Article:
Ice Cores from the Dry Valleys of Antarctica
Karl Kreutz, Bruce Williamson, Erich Osterberg
October 18, 2003 to December 10, 2003
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October 23, October 25, October 29, October 30, 31, Nov. 1, 2, November 27, 2003
In the field: Day 1-5, Day 6-10, Day 11-15, Day 16-21

Monday October 27, 2003

click on a photo to see it full size
All aboard the Nodwell Driving to camp Front view of the Piston Bully or Nodwell Lecture in the snow Erich and Bruce getting ready to tackle the crevasse Roping up Erich prepares to decend Mike dives over the side Mike in the crevasse Classmate decending into the crevasse climbing out

Erich writes:

Well, the last few days have been very fun. On Friday, we had an early breakfast and went off for our first snow survival course, called “Happy Camper School”. There were 22 people in the course all together, including Karl, Mike, Bruce and me.

We all loaded up in a bright orange “Nodwell”, which is a big snow-cat with tank treads instead of wheels. As you can see from the picture, it was pretty crowded in there for the 45-minute ride to the ice shelf where we spent the next two days. The course taught us lots of skills for how to survive on the glacier with minimal supplies. We learned about different snow shelters you can make, like igloos, snow walls and trenches. The weather was pretty bad all day on Friday – strong winds up to 40 mph, temperatures around 0 F (without wind-chill!), and occasional snow. You can see snow falling during some of our lectures out in the field in the pictures. After spending all day learning how to survive out in the snow, we got to put our new skills to the test by spending the night out there. There were a few tents for us to share, some basic cooking supplies like mountain stoves, dehydrated food for dinner (tastes mostly like card-board), and we all had sleeping bags.
The four of us split up into two small mountain tents and slept there for the night. It was cold trying to fall asleep – I could feel the cold snow underneath me through the sleeping bag, and my feet got so cold that I had to keep warming them with my hands during the night. Once I fell asleep, though, I stayed asleep until the morning. All in all, it was a good night sleep considering we were in the middle of an ice shelf in Antarctica.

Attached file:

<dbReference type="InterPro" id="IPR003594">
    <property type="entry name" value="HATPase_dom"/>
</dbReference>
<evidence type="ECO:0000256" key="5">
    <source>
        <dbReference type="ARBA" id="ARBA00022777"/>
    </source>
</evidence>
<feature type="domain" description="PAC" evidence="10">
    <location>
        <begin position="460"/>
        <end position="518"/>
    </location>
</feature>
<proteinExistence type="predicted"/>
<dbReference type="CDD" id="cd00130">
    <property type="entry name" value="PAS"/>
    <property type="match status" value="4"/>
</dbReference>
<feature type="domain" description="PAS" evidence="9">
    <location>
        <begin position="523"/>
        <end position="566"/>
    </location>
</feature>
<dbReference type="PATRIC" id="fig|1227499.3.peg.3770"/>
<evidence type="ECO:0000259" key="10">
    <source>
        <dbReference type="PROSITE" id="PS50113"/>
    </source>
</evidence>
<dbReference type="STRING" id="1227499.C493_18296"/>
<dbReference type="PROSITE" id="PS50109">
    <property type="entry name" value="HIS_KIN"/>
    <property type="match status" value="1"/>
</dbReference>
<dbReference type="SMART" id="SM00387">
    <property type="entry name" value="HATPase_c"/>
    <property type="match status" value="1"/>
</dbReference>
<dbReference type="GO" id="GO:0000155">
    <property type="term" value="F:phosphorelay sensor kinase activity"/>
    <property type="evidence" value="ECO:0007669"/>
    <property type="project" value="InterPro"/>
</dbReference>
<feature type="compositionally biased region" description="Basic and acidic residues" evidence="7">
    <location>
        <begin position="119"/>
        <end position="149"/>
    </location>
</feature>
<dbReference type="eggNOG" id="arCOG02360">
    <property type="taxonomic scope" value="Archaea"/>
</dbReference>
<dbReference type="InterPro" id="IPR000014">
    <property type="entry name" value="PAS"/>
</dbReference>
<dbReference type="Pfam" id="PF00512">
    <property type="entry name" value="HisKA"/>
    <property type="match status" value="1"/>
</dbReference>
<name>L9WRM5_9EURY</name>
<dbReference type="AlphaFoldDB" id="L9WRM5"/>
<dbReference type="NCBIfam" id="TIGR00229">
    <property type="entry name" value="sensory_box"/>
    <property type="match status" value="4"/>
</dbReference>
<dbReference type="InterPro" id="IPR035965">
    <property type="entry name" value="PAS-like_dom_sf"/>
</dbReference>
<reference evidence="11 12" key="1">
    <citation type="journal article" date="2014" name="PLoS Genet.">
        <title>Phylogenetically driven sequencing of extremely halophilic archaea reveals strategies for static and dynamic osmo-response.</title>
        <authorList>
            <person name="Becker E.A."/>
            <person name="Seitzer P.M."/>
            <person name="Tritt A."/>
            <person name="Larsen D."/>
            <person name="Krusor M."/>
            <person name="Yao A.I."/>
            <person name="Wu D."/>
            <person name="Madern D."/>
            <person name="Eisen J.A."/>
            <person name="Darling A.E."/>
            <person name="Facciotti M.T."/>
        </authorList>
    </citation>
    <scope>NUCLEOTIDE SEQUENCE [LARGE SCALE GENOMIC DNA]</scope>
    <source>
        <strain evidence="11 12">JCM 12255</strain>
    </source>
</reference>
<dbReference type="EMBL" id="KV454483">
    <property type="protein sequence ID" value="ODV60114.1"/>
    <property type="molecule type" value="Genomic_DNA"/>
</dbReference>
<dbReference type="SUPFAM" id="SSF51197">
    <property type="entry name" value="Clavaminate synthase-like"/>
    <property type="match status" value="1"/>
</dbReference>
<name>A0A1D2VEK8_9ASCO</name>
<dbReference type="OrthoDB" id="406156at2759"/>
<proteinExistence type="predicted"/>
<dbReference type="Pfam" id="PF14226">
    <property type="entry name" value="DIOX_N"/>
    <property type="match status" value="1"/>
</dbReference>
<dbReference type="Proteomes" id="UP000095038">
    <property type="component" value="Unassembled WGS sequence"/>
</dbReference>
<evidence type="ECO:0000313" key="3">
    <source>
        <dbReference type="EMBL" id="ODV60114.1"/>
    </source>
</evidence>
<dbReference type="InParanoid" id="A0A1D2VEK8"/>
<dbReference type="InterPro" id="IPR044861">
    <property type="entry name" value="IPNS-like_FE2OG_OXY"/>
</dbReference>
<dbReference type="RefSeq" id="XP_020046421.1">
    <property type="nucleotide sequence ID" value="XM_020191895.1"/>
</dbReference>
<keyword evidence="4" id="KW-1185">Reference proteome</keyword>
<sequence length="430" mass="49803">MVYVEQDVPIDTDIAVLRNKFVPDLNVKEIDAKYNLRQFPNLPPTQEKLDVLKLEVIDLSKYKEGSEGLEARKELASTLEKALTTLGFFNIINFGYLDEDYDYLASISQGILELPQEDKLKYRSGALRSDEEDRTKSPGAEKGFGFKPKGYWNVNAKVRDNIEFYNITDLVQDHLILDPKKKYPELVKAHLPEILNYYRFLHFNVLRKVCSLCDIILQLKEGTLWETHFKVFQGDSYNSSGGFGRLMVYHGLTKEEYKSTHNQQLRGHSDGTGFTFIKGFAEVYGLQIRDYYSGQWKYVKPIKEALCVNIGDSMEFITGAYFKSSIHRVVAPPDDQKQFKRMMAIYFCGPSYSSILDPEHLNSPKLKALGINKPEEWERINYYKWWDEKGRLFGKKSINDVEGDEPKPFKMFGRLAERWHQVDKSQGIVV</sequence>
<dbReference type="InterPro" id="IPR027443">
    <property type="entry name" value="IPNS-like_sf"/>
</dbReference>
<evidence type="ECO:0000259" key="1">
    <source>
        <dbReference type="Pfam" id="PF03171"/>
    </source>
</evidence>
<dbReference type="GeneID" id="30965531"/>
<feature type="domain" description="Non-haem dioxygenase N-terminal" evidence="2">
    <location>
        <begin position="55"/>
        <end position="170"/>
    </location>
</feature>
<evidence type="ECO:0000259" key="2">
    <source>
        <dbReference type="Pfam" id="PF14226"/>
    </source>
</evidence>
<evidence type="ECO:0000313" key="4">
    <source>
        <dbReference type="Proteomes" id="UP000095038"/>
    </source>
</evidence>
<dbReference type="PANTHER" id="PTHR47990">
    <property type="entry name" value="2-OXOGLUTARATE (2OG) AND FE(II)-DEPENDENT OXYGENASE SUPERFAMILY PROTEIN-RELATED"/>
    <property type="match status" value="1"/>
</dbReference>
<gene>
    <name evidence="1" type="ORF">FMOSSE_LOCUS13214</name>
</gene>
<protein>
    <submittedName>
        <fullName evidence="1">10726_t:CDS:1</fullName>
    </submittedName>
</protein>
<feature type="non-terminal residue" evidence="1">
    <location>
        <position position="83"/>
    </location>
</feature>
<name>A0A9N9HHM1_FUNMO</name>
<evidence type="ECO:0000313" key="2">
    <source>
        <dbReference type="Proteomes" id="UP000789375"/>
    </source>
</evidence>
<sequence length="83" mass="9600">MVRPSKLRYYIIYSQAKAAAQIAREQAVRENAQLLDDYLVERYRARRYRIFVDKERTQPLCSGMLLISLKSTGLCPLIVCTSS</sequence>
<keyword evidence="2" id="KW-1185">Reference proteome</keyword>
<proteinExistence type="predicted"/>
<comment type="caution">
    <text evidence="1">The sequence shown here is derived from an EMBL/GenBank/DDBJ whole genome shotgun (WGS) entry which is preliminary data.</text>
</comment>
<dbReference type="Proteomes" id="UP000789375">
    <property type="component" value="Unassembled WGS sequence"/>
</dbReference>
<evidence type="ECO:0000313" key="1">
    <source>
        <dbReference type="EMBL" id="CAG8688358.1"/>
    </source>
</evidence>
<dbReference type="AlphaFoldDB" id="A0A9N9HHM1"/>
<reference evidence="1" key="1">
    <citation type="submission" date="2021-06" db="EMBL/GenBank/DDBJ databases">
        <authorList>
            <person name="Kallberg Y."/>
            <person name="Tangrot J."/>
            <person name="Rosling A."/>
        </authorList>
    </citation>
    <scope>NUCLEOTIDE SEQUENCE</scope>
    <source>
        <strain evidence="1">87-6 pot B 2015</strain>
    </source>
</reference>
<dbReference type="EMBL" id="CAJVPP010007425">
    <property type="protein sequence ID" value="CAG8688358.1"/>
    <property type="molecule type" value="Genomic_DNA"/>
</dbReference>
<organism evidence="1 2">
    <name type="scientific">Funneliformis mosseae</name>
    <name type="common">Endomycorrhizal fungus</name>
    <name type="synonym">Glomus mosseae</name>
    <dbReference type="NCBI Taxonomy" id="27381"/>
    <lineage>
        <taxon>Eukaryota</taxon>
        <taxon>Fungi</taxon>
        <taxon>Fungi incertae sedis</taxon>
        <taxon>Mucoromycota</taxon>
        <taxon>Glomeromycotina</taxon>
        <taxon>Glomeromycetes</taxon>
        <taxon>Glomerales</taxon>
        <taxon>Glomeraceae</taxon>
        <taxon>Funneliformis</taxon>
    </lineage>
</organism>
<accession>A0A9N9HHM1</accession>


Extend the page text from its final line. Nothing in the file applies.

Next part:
The next day, Saturday, we learned how to do cool things like set up and use the high-frequency radio. We were able to call down to the South Pole where there is another research station. Our instructors told us that we could even call as far away as the US if there was someone on the other side listening for us. Later on we did a pretend search-and-rescue operation in white-out conditions. White-out conditions are when the wind is blowing so hard and the snow is falling so fast that you can’t see more than a few feet in front of you, if that far. You can’t even hear someone yelling at you from more than a few feet away. So you can imagine that it would be very difficult to find someone in those conditions! To pretend like we were in white-out conditions, we all put white buckets over out heads so that we couldn’t see anything but white, and it was very hard to hear. We all tied ourselves to a rope and tried to coordinate a search. The funniest part was when one of the members of the “search” team stumbled into the out-house and fell over – he was fine, except for a bruised ego.